by Deborah Jeanne Sergeant
For 4 Tin Fish Farm in Conquest, NY, timing has proven elemental to its success. When the hobby goat farm of Kim Fortin and her husband, Andrew Fish (Get it? “4 Tin Fish” Farm?) began to produce much more milk and cheese than they needed, they made a business of it, just as the local foods movement gained traction in central New York. And ever since, the busy couple scarcely finds enough hours in the day, especially between February and fall, when they’re making cheese, plus kidding and showing.
They care for their herd of 50 (20 milking) goats and work day jobs, Fortin as a licensed clinical social worker in private practice and Fish as senior vice president, business development for a business promotion organization in Syracuse.
The couple purchased their farm in 2006. They wanted a garden and a place to keep their horses and perhaps some other animals. When they spotted two goats in the local Swap Sheet community paper, they bought them and had them bred.
Fortin said the breeder recognized them as registered alpine dairy goats of good quality. Their milking prowess proved him right. Fortin and Fish had about two gallons of goat milk daily. Fortin started making goat milk cheese, learning through reading books and researching on the Internet.
When the couple had too much cheese for them to eat, they began giving it away to friends.
“We got really good feedback,” Fortin said. “Everyone liked it and they kept saying we should sell it.”
The local foods movement also helped the farm grow. As more and more people want to know where and how their food is made and that they’re supporting a local business and family, more small farms making farmstead goods like 4 Tin Fish Farm have been able to succeed.
To prepare for their foray into public sales, the couple talked with representatives from the Department of Ag & Markets and worked with a milk inspector about getting their milk house and cheese room inspected. By 2010, they were ready to go official selling 4 Tin Fish Farm cheeses and milk to the public, though cheese comprises most of their sales. They sell a small amount of milk and some of their cheese off the farm and most of their cheese to a few local restaurants and farmers markets.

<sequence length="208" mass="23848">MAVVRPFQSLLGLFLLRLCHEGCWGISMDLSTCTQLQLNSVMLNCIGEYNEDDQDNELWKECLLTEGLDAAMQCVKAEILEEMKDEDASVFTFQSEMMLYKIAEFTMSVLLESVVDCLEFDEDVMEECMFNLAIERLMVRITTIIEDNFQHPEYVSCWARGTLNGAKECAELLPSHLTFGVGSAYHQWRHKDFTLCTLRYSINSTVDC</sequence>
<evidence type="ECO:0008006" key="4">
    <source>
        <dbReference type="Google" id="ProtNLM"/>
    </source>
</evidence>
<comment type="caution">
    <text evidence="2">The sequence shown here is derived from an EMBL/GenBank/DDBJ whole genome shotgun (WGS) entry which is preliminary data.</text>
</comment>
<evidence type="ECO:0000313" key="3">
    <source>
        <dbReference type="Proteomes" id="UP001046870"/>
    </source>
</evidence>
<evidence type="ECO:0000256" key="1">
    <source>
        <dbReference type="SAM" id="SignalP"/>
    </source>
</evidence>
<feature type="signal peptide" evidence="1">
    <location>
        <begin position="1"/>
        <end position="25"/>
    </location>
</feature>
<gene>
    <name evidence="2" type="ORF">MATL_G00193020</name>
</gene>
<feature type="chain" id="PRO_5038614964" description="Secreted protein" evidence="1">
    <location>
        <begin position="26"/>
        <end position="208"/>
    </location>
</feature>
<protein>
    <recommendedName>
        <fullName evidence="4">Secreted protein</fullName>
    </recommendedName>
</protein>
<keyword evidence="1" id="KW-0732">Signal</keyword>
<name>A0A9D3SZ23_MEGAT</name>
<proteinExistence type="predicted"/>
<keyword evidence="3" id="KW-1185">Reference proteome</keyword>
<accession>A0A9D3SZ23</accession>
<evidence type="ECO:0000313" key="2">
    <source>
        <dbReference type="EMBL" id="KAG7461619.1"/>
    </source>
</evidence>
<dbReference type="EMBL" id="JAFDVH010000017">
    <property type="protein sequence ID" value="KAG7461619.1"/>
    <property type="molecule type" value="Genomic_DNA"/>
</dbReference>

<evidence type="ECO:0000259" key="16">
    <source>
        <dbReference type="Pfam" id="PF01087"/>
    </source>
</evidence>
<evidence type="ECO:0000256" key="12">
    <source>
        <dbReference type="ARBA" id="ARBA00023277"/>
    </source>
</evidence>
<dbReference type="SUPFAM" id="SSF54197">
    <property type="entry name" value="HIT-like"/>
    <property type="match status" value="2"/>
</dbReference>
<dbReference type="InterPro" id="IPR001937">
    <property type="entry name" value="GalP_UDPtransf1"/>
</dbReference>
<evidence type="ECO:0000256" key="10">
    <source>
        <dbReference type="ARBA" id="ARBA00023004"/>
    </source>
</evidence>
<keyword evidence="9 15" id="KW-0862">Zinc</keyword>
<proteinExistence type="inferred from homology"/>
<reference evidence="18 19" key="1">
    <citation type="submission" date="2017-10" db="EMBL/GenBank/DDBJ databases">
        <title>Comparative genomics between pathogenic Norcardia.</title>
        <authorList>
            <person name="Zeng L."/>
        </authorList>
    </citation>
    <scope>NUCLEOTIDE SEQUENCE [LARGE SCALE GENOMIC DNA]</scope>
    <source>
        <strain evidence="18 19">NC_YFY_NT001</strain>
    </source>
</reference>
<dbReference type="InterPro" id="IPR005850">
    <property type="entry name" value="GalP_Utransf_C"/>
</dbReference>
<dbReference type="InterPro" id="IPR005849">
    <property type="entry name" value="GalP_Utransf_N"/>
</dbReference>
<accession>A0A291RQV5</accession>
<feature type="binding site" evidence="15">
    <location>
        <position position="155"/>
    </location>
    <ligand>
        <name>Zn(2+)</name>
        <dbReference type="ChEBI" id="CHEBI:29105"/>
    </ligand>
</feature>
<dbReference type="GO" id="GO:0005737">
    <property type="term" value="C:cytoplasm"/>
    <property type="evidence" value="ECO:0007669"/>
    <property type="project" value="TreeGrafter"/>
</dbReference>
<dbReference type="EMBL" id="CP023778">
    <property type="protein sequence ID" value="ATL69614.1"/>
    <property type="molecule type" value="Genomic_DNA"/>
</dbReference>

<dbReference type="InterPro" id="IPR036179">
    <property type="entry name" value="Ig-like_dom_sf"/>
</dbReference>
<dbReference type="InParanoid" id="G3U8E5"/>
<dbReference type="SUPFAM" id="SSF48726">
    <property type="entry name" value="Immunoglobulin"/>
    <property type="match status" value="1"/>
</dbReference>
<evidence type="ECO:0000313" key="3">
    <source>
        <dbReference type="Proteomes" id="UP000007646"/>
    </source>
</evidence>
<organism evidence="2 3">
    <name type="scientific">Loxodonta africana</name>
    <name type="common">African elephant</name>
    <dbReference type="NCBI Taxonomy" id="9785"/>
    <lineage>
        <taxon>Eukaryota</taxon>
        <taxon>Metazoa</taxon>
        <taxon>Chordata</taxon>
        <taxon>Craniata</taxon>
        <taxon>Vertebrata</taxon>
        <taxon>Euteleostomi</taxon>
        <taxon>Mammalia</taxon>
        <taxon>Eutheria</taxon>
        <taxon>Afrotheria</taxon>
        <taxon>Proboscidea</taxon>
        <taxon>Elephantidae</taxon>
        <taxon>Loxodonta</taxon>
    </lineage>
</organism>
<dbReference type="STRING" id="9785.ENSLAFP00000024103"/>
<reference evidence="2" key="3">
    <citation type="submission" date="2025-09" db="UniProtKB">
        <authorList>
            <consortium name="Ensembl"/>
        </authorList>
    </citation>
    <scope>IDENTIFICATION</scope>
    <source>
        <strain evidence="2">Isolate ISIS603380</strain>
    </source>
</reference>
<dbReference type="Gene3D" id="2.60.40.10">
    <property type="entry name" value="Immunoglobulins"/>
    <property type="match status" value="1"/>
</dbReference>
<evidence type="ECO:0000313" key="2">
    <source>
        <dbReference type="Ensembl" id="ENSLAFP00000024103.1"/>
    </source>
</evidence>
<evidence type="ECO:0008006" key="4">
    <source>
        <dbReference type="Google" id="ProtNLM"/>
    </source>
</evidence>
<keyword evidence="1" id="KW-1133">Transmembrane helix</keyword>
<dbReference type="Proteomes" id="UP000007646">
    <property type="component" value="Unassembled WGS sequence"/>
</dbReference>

The couple makes a few varieties of mild, creamy Chèvre — plain, peppercorn and herb — and feta, a salty, tangy, crumbly cheese.
“Chèvre and feta have been our standard cheese,” Fortin said. “Those are both really well known goat cheeses. People recognize it. This year, I’m starting to experiment with an aged cheese and mold ripened soft cheese. I haven’t gotten the aging process down yet. Chèvre and feta are soft so you know right away if they’re good. Aged cheese you have to wait at least two months.”
This fall, Fortin hopes to start online sales.
“We have a lot of friends and family out of state harassing us to do that,” she said. “This summer, we’ve met a lot of people through farmers markets and festivals visiting for the summer. They’ve been asking more and more, ‘Can I buy online?’ and ‘Do you ship?’ We feel that’s the next step.”
She hopes to grow the herd slightly bigger, but with few acres and just the two of them, the farm can’t grow much bigger. A few area youngsters help with cleaning and milking.
“It’s manageable now, but if we get too much bigger, we may have to expand the physical building,” Fortin said.
The barn is an old horse barn, so they place four to six goats per box stalls. She has also used calf hutches to expand their ability to house goats. That has worked out better than the shelters they had tried building themselves early in their goat adventure.
“Goats can be rough on things,” Fortin said.
The couple uses portable fencing for rotational grazing. The pasture has mixed grasses, but “they really like the hedgerow,” Fortin said. “That’s their favorite. Goats are browsers. They’ll eat grass, but they like weeds, too.
“We’ve tried different grain and hay. They know if you’ve changed their grain or hay. If they don’t like it, they rip it out of their hay feeder and throw it on the ground. They put anything in their mouths, but that doesn’t mean they eat it.”
Fortin kept horses and goats as a child. During her high school years, her family moved into town.
“My heart has always been in the country,” she said. “As an adult, I’m very happy to be in the country.”
Andrew grew up in the suburbs of Chicago, so his adventures in agriculture are all novel.
Fortin and Fish have been trying to ramp up their showing efforts to raise brand awareness for the farm, their cheese and their goat breeding.
“We strive to find that good balance of a strong show goat and strong milk production,” she said. “We want a good, all around hardy goat.”
At the New York State Fair, they set a goal to get to the top three of all the classes, and they met their goal.
Local foods movements help micro-dairy thrive
by Deborah Jeanne Sergeant